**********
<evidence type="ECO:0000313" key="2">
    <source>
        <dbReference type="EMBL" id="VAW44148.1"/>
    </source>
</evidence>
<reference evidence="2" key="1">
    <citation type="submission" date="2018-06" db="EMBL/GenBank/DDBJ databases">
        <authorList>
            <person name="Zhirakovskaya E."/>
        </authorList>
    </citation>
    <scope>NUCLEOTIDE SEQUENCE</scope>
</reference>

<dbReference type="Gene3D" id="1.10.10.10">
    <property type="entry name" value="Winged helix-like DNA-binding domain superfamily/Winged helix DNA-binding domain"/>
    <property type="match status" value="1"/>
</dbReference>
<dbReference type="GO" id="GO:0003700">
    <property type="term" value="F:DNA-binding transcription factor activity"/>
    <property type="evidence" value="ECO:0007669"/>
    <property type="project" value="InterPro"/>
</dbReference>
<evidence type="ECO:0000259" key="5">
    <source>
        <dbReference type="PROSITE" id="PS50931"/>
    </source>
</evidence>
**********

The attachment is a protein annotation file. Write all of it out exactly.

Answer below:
<evidence type="ECO:0000313" key="2">
    <source>
        <dbReference type="EMBL" id="VAW44148.1"/>
    </source>
</evidence>
<reference evidence="2" key="1">
    <citation type="submission" date="2018-06" db="EMBL/GenBank/DDBJ databases">
        <authorList>
            <person name="Zhirakovskaya E."/>
        </authorList>
    </citation>
    <scope>NUCLEOTIDE SEQUENCE</scope>
</reference>

<dbReference type="Gene3D" id="1.10.10.10">
    <property type="entry name" value="Winged helix-like DNA-binding domain superfamily/Winged helix DNA-binding domain"/>
    <property type="match status" value="1"/>
</dbReference>
<dbReference type="GO" id="GO:0003700">
    <property type="term" value="F:DNA-binding transcription factor activity"/>
    <property type="evidence" value="ECO:0007669"/>
    <property type="project" value="InterPro"/>
</dbReference>
<evidence type="ECO:0000259" key="5">
    <source>
        <dbReference type="PROSITE" id="PS50931"/>
    </source>
</evidence>